Everett McKinley Dirksen Award for Distinguished Reporting of Congress
Brody Mullins 2006
The Wall Street JournalBrody Mullins is a reporter for The Wall Street Journal. Based in Washington, D.C., he is an investigative reporter covering the intersection of business and politics. The awards committee chose Brody Mullins’ fine reporting for the Wall Street Journal on the intersection between lobbyist Jack Abramoff, his top lieutenants and key House Republicans. In particular, the judges noted his front page story, ‘The End of the Affair,” about the ties between current and former aides to Republican Leader Tom DeLay, calling the piece an absolute ‘must read’ in Washington the day it broke.
By piecing together the personal and professional relationships between Tony Rudy, Michael Scanlon, and DeLay aide Emily Miller, Mr. Mullins took a complicated corruption scandal and gave it a personal dimension that anyone could understand. His reporting and writing about Miller and Scanlon’s broken engagement, which eventually turned Ms. Miller into a federal witness against Mr. Scanlon, pierced through the minutia of detailed federal lobbying laws and ethics guidelines, giving a human face to the scandal and educating his readers as to how corruption can brew in the offices of the powerful in Washington.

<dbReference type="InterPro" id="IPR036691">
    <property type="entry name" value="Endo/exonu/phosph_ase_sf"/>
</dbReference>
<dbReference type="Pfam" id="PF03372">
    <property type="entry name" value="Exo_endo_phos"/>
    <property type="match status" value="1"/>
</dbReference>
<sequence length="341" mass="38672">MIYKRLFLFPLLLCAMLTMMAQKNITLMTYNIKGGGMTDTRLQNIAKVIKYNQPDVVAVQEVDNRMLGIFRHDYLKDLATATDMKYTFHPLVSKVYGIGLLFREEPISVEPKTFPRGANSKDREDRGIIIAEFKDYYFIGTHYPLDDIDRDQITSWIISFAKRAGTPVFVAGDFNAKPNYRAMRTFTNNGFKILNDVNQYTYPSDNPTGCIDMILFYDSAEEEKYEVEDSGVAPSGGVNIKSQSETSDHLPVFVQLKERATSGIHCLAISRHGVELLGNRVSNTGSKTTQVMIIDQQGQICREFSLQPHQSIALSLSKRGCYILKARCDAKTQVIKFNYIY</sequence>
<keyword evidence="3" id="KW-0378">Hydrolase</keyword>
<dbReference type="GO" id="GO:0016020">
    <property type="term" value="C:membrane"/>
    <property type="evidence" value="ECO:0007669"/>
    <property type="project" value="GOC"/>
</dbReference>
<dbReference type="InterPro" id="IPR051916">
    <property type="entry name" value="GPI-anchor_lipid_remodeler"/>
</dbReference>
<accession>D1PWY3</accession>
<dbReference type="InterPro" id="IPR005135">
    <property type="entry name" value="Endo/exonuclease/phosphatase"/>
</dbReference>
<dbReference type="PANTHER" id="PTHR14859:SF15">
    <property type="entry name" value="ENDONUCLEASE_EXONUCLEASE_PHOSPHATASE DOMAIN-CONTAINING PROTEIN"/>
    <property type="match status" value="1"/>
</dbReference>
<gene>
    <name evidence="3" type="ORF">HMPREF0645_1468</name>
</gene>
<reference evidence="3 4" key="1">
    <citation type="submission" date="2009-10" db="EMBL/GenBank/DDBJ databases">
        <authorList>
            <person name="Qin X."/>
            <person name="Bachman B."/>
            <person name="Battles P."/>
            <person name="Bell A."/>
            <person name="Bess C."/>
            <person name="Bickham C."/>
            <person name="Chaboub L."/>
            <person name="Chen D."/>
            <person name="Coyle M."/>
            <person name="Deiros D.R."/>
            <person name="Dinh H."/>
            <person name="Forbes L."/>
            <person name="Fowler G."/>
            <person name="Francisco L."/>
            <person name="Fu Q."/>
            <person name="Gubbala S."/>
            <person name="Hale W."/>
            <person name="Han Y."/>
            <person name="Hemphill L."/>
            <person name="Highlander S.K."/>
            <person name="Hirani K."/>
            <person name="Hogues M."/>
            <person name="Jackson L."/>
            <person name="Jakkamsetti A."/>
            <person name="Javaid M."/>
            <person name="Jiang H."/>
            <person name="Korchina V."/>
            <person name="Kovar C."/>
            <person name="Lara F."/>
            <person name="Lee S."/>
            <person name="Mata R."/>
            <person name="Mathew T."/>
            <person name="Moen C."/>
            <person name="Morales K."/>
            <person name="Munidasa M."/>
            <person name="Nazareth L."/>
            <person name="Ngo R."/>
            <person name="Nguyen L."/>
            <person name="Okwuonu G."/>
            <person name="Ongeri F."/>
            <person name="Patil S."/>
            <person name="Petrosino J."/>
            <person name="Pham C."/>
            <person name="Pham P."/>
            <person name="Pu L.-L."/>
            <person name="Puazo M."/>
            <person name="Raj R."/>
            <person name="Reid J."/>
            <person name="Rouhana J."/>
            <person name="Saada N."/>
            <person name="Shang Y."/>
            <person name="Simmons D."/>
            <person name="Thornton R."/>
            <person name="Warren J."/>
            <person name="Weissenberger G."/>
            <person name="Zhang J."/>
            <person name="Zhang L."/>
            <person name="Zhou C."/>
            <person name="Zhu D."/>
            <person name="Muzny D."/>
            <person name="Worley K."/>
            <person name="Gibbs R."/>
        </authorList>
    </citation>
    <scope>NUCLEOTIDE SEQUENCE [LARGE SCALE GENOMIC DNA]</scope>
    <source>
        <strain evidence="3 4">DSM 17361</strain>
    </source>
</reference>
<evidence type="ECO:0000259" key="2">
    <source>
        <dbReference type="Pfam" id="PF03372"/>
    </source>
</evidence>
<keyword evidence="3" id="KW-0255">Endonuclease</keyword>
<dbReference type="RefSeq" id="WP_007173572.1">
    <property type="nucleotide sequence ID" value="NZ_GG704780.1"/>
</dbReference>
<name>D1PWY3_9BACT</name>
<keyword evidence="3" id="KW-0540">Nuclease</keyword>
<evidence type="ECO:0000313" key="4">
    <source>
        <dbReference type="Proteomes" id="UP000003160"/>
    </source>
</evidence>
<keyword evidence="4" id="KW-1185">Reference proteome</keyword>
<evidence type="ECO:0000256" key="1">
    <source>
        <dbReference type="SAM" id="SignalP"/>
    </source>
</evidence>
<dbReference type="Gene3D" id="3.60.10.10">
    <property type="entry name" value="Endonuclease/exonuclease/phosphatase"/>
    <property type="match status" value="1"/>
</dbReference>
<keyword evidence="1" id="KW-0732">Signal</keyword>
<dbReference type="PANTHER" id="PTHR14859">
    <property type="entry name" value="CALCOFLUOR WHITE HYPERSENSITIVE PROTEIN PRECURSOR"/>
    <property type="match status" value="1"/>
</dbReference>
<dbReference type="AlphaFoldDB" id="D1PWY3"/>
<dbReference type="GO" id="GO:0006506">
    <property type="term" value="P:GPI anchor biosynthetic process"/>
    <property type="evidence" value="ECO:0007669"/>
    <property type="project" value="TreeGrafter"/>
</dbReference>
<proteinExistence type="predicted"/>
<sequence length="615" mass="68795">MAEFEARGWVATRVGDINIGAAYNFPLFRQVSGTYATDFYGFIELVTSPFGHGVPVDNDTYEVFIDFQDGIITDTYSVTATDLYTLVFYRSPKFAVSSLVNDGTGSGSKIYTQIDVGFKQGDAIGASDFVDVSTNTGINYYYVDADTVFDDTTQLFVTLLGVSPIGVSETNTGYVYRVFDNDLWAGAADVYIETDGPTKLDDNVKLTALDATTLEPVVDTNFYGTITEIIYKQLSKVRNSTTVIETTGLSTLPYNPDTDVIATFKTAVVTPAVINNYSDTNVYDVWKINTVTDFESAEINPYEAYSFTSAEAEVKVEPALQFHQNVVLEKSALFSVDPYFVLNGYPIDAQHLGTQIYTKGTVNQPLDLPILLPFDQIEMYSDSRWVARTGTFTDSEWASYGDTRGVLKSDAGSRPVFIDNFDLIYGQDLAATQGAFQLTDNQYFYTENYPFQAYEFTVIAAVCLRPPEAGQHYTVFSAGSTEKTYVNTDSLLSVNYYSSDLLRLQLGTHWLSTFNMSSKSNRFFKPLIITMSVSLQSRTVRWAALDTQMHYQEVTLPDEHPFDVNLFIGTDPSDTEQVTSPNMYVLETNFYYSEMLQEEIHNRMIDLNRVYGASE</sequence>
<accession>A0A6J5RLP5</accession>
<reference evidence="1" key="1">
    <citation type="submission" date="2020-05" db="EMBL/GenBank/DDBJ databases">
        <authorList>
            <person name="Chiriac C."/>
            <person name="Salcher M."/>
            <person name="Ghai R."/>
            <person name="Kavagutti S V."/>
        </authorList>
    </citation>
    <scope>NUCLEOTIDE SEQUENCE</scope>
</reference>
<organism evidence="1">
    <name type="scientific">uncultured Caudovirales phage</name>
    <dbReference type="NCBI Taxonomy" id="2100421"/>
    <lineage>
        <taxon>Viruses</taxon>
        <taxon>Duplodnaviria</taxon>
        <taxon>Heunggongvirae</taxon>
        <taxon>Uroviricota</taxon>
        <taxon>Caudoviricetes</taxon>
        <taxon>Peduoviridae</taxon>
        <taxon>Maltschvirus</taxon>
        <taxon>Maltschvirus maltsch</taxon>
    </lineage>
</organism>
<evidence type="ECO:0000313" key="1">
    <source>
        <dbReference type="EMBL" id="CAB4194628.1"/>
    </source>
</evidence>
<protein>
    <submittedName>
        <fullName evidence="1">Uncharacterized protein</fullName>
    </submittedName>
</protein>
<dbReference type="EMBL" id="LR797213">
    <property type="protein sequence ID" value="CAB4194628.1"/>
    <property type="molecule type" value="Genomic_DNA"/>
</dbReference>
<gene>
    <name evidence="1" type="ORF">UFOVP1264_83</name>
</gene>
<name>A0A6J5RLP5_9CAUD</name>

Mr. Mullins started his career in Washington at National Journal’s CongressDaily and later at Roll Call, where he covered Congress and lobbying. He joined Dow Jones in March 2005 as a reporter covering tax legislation on Capitol Hill. In 2006, he began writing broader investigative stories about Congress and lobbying as well as stories about the culture of Washington. Mr. Mullins won an award from the National Press Club for best political reporter under the age of 33 for a series of stories published in the Wall Street Journal on corruption in Congress.
Born in Washington, D.C., Mr. Mullins graduated from Northwestern University in Illinois. He now resides in Washington, D.C.